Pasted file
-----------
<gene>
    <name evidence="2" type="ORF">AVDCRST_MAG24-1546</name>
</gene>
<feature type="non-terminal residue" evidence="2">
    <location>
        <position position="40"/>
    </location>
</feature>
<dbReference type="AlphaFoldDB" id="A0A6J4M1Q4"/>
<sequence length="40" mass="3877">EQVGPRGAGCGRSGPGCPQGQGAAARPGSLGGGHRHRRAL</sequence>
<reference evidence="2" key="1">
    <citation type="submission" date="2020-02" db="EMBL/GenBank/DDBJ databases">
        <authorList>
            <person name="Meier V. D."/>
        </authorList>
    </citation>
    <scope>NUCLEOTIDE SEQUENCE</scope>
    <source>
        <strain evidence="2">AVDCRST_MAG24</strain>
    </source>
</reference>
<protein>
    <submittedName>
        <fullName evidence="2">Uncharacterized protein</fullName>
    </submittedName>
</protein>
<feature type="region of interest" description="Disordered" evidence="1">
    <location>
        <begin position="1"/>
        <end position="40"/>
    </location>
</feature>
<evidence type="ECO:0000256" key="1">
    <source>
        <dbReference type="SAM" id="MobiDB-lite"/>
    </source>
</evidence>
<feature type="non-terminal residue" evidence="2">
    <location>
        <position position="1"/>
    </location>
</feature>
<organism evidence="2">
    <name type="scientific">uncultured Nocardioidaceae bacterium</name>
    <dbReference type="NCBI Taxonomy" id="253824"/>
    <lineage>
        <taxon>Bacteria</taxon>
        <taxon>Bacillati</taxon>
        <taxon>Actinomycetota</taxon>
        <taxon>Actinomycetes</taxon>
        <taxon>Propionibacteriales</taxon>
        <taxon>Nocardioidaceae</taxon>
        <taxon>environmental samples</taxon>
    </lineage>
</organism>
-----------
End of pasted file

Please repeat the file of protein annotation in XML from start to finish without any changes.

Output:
<gene>
    <name evidence="2" type="ORF">AVDCRST_MAG24-1546</name>
</gene>
<feature type="non-terminal residue" evidence="2">
    <location>
        <position position="40"/>
    </location>
</feature>
<dbReference type="AlphaFoldDB" id="A0A6J4M1Q4"/>
<sequence length="40" mass="3877">EQVGPRGAGCGRSGPGCPQGQGAAARPGSLGGGHRHRRAL</sequence>
<reference evidence="2" key="1">
    <citation type="submission" date="2020-02" db="EMBL/GenBank/DDBJ databases">
        <authorList>
            <person name="Meier V. D."/>
        </authorList>
    </citation>
    <scope>NUCLEOTIDE SEQUENCE</scope>
    <source>
        <strain evidence="2">AVDCRST_MAG24</strain>
    </source>
</reference>
<protein>
    <submittedName>
        <fullName evidence="2">Uncharacterized protein</fullName>
    </submittedName>
</protein>
<feature type="region of interest" description="Disordered" evidence="1">
    <location>
        <begin position="1"/>
        <end position="40"/>
    </location>
</feature>
<evidence type="ECO:0000256" key="1">
    <source>
        <dbReference type="SAM" id="MobiDB-lite"/>
    </source>
</evidence>
<feature type="non-terminal residue" evidence="2">
    <location>
        <position position="1"/>
    </location>
</feature>
<organism evidence="2">
    <name type="scientific">uncultured Nocardioidaceae bacterium</name>
    <dbReference type="NCBI Taxonomy" id="253824"/>
    <lineage>
        <taxon>Bacteria</taxon>
        <taxon>Bacillati</taxon>
        <taxon>Actinomycetota</taxon>
        <taxon>Actinomycetes</taxon>
        <taxon>Propionibacteriales</taxon>
        <taxon>Nocardioidaceae</taxon>
        <taxon>environmental samples</taxon>
    </lineage>
</organism>